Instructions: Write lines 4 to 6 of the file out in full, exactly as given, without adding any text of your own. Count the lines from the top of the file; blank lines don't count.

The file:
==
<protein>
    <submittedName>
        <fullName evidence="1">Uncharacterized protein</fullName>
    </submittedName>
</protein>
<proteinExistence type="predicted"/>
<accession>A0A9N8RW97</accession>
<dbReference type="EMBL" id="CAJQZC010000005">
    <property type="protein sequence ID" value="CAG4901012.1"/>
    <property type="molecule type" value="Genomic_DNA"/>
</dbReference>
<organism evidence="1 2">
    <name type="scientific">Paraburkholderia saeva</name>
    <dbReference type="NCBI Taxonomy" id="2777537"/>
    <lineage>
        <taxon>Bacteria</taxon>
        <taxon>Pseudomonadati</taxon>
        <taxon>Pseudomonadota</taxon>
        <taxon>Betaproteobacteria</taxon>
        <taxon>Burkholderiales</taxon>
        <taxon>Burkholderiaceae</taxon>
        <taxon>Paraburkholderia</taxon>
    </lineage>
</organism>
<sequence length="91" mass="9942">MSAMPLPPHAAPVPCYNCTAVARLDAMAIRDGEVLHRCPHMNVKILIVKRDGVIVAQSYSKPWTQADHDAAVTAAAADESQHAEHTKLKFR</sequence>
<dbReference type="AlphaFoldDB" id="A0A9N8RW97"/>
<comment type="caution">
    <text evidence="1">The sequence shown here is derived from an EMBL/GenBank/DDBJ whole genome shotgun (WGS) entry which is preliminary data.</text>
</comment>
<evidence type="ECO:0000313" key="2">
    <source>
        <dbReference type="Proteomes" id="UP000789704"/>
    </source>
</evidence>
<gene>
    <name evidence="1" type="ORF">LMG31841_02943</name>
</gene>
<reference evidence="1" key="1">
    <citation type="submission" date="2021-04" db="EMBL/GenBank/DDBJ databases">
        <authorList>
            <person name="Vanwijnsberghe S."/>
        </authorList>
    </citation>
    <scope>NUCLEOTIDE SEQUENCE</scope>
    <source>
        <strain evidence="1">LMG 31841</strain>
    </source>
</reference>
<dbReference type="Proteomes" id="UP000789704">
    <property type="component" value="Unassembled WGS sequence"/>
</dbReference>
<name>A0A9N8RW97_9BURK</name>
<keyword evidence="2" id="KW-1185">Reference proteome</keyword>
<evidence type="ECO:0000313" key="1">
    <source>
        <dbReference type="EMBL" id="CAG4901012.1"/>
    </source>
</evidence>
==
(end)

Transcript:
    </submittedName>
</protein>
<proteinExistence type="predicted"/>